How is the information that is collected used?,
Data from the census provide the basis for distributing more than $675 billion in federal funds annually to communities across the country to support vital programs—impacting housing, education, transportation, employment, health care and public policy.
The data is also used to determine the number of congressional seats each state has in the U.S. House of Representatives and redraw the boundaries of congressional and state legislative districts. Minnesota currently has 8 seats in the House, but we’re at risk of losing one. A complete count gives our state the strongest possible voice in DC.
Are my answers safe?,
Yes, your information is confidential. The U.S. Census Bureau never identifies you individually. It combines your responses with information from other households or businesses to produce statistics, which never identify your household, any person in your household, or business.
Title 13 of the U.S. Code protects the confidentiality of all your information and violating this law is a crime with severe penalties. In addition, other federal laws, including the Confidential Statistical Efficiency Act and the Privacy Act reinforce these protections. The penalty for unlawful disclosure is a fine of up to $250,000 or imprisonment of up to 5 years, or both.
No law enforcement agency (DHS, ICE, FBI or CIA) can access or use your personal information at any time. Data collected can only be used for statistical purposes that help inform important decisions, including how much federal funding our community will receive.
What information will be asked?,
You will be asked a few simple questions, like age, sex, and the number of people who live in your home, including children.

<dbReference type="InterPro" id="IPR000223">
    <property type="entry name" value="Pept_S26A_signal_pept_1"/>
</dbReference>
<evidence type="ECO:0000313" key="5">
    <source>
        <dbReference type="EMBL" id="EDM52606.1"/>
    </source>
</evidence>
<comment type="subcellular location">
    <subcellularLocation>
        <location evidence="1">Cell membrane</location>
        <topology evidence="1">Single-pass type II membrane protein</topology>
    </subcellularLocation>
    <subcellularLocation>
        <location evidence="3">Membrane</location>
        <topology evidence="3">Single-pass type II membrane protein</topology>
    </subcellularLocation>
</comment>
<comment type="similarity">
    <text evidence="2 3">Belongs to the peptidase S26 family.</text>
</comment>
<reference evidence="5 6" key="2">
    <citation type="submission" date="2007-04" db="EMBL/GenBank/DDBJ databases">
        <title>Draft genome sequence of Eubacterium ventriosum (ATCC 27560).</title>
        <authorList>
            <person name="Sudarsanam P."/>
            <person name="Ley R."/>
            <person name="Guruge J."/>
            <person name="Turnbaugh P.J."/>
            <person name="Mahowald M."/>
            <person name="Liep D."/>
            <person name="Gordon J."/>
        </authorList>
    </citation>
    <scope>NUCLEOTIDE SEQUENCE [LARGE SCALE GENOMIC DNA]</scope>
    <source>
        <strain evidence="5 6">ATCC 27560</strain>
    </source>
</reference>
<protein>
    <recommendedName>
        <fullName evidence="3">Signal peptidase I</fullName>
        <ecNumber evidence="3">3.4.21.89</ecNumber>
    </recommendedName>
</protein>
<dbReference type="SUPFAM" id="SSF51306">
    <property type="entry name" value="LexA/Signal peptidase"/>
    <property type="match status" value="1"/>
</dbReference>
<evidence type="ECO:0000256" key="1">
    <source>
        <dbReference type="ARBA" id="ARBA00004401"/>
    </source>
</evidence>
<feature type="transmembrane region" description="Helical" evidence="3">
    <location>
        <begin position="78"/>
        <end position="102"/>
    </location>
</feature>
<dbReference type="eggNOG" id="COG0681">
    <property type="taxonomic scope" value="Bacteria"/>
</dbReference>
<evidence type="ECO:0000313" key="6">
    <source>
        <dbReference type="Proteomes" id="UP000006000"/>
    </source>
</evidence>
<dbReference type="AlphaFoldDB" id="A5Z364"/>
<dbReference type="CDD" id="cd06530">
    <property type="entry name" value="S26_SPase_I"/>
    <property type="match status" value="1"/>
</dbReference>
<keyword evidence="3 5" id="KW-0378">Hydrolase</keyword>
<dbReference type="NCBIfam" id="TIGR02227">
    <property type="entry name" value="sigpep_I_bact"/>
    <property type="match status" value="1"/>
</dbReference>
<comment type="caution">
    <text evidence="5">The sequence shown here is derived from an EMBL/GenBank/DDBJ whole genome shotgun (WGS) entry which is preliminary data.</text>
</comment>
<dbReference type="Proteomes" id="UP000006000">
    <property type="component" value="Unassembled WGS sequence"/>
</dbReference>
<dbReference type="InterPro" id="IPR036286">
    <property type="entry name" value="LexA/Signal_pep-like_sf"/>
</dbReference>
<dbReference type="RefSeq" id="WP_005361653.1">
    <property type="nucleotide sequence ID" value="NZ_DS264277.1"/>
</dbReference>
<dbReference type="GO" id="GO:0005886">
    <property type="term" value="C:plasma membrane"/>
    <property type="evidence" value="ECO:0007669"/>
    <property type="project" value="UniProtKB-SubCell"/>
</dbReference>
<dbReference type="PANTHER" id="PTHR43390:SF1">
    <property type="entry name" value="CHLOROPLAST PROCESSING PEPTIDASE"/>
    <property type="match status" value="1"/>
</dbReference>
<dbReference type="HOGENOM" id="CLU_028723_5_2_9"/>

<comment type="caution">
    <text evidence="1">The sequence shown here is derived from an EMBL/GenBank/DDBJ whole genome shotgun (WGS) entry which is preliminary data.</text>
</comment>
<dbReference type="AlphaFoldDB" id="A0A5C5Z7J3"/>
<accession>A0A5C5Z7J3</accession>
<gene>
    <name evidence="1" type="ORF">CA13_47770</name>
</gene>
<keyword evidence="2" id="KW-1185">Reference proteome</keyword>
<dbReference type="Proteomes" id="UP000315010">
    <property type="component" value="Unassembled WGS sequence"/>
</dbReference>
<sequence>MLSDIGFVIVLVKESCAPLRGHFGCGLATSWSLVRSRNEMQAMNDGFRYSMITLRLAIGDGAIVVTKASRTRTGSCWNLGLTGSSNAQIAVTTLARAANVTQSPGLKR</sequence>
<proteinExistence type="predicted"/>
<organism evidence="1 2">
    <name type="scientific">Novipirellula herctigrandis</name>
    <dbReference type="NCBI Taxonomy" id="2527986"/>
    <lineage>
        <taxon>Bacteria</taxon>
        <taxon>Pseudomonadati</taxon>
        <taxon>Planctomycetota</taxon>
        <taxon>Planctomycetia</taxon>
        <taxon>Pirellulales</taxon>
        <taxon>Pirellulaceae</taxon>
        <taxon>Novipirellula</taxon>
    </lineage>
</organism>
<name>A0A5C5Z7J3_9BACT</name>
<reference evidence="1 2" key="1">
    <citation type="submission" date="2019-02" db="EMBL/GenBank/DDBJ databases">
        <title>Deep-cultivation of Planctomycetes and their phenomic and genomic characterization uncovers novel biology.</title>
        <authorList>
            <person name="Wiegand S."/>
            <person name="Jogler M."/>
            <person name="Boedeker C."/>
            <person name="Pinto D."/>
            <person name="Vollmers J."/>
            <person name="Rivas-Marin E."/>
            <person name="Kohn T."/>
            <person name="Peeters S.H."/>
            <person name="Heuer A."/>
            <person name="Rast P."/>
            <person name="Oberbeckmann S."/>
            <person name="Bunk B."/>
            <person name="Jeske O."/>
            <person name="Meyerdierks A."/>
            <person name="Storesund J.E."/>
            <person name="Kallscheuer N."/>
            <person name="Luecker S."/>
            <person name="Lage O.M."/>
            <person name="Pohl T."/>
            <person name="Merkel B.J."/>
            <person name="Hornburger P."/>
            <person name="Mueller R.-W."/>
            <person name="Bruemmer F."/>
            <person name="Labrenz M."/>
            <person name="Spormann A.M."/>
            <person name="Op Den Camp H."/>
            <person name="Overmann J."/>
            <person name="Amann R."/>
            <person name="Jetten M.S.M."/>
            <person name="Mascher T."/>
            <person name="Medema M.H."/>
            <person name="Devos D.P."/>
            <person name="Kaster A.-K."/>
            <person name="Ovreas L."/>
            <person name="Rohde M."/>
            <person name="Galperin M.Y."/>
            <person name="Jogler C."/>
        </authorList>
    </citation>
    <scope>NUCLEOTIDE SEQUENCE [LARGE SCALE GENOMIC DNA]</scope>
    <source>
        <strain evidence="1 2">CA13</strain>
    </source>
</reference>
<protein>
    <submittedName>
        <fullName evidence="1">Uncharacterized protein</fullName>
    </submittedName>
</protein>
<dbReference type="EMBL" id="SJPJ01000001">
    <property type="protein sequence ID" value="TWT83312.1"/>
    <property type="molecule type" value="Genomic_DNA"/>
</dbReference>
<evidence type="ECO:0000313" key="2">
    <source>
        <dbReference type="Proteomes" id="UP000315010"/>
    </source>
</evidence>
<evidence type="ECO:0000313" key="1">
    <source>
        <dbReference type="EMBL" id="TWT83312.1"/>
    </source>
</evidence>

What information will not be asked?,
There will be no citizenship question on the 2020 Census. In addition, the Census Bureau will never ask for:
- Social Security numbers.
- Bank or credit card account numbers.
- Money or donations.
- Anything on behalf of a political party.
What is the census?,
The U.S. census is a national population count that occurs
every 10 years.
What if I forgot to respond?,
If you haven’t responded by April 1, 2020, you will receive a
reminder and will eventually receive a paper questionnaire
in the mail. Census workers, also known as enumerators,
will only visit households that did not respond to the Census
survey in late April through early July 2020.
If I share a dwelling, how should I complete the census?,
The Census Bureau encourages residents to complete one
form per household to the best of your ability. However, if two
families live in one dwelling and complete two separate forms
under the same address, the U.S. Census Bureau will merge
those surveys. No individual will be omitted.
What if I’m moving or share custody?,
Census Day is April 1, 2020. If you’re moving or share custody
of children, count yourself and your kids where they will be
located on April 1, 2020.
How will the U.S. Census Bureau contact me & how am I to respond?,
For the 2020 Census, you can respond online, by mail, by phone, or through an in-person interview.
Starting in March 2020, the U.S. Census Bureau will begin to contact households through a series of mailings:
- March 16-23 Mailing 1: Letter with information to take survey online will be sent to a majority of people, while about 20-25 percent of the population (with specific demographic characteristics and lower internet connectivity) will receive a letter and paper survey.
- March 20-27 Mailing 2: Letter to non-respondents
- March 30-April 6 Mailing 3: Reminder postcard to non- respondents
- April 12-19 Mailing 4: Letter and paper survey sent to non-respondents.
- April 23-30 Mailing 5: “It’s not too late” postcard to non-respondents